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10th annual Community Christmas Dinner in Pembroke

By Celina Ip

On Dec. 7, Scotiabank made their annual $2,000 to the Community Christmas Dinner. Pictured here (from left) are PBIA manager and Community Christmas Dinner committee member Heather Sutherland, Giant Tiger owner and committee member Lou Hammil, and Scotiabank community manager Stacey Kelly.

On Dec. 7, Scotiabank made their annual $2,000 to the Community Christmas Dinner. Pictured here (from left) are PBIA manager and Community Christmas Dinner committee member Heather Sutherland, Giant Tiger owner and committee member Lou Hammil, and Scotiabank community manager Stacey Kelly.

PEMBROKE - 

This Christmas, all are welcome to join their neighbours for a free holiday meal at the 10th annual Community Christmas Dinner.

Taking place on Christmas Day between noon and 3 p.m. at Zion Evangelical Lutheran Church (454 Miller St.), all are welcome to enjoy the free holiday meal and engage in a spirited afternoon of conversation with their community neighbours.

The meal is a cooperative effort between Giant Tiger - with owner Lou Hammill and his family taking part - the Pembroke Business Improvement Area, St. Luke's Anglican Church and Zion Evangelical Lutheran Church. Jamie Waito and his cooks from Dreams Catering prepare the dinner, while drivers with the Pembroke Handi-Bus volunteering to deliver meals to shut-ins and taxi folks to and from the dinner.

As per tradition, the hearty dinner will include turkey, potatoes, stuffing, and all the trimmings.

According to Hammil, the purpose of the Community Christmas Dinner is to ensure that people who might not otherwise have a festive meal would enjoy one.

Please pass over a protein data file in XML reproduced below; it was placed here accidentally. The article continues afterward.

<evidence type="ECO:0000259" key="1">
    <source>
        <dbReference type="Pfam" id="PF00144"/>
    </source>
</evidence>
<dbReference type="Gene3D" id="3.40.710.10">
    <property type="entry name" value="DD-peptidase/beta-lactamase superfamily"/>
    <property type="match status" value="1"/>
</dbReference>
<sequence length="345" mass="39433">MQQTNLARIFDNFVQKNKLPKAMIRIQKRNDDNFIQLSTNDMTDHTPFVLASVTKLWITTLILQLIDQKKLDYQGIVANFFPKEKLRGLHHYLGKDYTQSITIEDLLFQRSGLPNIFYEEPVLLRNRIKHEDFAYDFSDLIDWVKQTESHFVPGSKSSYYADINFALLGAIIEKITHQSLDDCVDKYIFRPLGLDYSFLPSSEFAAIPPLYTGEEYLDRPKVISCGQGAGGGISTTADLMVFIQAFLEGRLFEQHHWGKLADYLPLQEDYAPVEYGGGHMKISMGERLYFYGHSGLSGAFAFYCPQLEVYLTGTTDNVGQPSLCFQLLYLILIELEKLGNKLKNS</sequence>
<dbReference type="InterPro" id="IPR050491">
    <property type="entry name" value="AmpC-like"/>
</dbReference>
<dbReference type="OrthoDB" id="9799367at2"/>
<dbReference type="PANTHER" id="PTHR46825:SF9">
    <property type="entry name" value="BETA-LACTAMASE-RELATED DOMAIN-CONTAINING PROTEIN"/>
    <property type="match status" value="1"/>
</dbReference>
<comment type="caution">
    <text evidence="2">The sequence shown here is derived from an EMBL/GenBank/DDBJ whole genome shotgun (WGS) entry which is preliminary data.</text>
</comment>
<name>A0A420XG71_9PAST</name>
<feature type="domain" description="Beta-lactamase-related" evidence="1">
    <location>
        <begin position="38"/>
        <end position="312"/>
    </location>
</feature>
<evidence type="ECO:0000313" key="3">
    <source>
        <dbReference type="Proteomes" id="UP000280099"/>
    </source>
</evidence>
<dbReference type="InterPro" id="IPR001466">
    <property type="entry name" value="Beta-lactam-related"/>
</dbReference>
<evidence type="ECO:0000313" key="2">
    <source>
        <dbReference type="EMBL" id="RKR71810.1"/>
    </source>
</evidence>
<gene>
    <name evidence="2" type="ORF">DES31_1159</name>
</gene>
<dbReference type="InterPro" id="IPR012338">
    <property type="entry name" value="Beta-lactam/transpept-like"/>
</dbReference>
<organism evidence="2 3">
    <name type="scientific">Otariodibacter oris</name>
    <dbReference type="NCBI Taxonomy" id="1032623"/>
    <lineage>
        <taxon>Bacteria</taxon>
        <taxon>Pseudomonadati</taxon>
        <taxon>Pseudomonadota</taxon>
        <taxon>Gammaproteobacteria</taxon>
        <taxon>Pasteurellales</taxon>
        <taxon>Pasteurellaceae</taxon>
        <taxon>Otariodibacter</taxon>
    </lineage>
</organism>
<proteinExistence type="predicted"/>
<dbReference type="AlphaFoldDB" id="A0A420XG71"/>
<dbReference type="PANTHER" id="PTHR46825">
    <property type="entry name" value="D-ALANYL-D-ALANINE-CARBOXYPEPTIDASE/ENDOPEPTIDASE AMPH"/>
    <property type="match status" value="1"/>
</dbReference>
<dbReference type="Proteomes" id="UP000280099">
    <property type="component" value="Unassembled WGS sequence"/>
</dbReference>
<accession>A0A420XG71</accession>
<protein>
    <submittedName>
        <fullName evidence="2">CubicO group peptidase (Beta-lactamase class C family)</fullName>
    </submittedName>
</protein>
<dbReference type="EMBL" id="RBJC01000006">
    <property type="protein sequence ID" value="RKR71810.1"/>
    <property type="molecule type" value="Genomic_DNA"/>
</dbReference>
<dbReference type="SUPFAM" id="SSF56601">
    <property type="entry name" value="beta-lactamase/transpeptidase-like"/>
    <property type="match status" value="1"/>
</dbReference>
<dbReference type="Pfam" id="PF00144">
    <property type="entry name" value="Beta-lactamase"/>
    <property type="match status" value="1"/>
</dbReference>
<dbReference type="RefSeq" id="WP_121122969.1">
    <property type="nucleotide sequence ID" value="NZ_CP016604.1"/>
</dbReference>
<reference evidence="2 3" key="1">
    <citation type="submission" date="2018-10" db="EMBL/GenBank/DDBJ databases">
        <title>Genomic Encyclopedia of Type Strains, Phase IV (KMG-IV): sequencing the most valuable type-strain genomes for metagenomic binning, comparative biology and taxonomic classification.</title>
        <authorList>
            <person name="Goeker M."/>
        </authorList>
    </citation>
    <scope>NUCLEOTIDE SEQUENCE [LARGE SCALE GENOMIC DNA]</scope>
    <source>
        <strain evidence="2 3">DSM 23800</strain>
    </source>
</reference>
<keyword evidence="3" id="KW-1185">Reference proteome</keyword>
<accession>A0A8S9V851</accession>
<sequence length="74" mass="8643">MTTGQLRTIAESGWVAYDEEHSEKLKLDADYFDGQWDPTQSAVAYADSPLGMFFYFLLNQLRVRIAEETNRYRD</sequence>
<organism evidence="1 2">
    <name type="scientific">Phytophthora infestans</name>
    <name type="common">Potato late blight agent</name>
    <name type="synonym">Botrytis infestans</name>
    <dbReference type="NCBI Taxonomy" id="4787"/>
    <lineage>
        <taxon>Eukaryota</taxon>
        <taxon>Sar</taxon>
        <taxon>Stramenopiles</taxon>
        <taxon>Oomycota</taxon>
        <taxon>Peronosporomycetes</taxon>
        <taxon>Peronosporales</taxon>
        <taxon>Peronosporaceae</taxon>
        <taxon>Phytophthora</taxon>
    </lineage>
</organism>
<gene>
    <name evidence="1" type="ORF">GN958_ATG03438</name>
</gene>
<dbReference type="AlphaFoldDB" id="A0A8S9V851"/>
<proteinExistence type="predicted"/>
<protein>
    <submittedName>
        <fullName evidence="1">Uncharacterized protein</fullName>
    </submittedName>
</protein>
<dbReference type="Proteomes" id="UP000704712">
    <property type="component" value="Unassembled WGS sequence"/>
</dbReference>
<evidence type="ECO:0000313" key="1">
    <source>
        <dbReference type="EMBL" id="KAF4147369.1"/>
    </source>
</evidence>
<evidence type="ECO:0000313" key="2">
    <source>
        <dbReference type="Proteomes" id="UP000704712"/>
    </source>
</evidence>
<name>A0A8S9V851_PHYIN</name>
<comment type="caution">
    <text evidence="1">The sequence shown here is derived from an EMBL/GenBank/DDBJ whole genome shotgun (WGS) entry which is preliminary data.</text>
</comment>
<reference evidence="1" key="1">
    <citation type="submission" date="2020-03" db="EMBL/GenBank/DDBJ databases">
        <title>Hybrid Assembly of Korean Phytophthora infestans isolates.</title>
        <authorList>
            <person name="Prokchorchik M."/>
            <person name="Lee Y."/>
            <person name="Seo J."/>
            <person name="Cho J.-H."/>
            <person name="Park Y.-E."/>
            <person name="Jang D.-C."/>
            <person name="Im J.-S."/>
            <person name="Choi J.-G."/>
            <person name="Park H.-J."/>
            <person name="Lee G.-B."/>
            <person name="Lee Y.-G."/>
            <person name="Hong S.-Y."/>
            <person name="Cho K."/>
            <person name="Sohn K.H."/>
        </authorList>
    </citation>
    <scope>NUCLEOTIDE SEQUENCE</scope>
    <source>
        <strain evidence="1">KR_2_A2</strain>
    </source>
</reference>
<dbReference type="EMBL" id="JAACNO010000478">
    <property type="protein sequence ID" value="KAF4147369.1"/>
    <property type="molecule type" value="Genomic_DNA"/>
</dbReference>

Hammil expressed that the dinner serves a growing need in the community, as indicated by attendance which has climbed from about 200 in the first year to close to 400 last year.

Staging a Christmas dinner for that many people is no small undertaking and the organizing committee receives support from many members of the community to ensure that it’s a success year after year.

“We could serve upwards of 400 meals on Christmas Day and we're prepared for more than that. So if we suddenly get a surge, we're not going to run out of food,” said Hammil. “We've grown 40 per cent over the last 10 years.”

A few days prior to Christmas and on the big day itself, a team of more than 50 volunteers help to set up the venue, prepare and cook the meal, serve to the hundreds of attendees, deliver to shut-ins and clean up afterwards.

While there are more than enough volunteers to assist with preparations, Hammil said that they’re seeking community members to kindly take part in the meal and serve as ‘chatters’.

“We have all of the volunteers we need, but if someone wants to come and enjoy a meal and be a chatter – which means sitting with others and engaging in conversation with them, because a lot of these people are alone or by themselves – we invite the community to come out, enjoy a meal and sit with people and chat with them. That's the best volunteerism you can do on Christmas Day is providing your company to others,” said Hammil.

To cover the cost of food and other supplies, many local businesses provide generous donations to the dinner, including an annual $2,000 donation from Scotiabank for the past seven years.

“We believe that this is a great way to help our community as we think it is very important for everyone in the community to have access to a Christmas dinner – everybody deserves that,” said Scotiabank community manager Stacey Kelly. “We're happy to help in a small way, by making our annual donation.”

Giant Tiger will be selling icons from Dec. 10 to Christmas Eve for a $1 apiece, to help with any additional expenses.

Anyone looking for meal delivery or pickup can contact the Downtown Pembroke office at 613-629-5555 to make arrangements.

 

cip@postmedia.com

 



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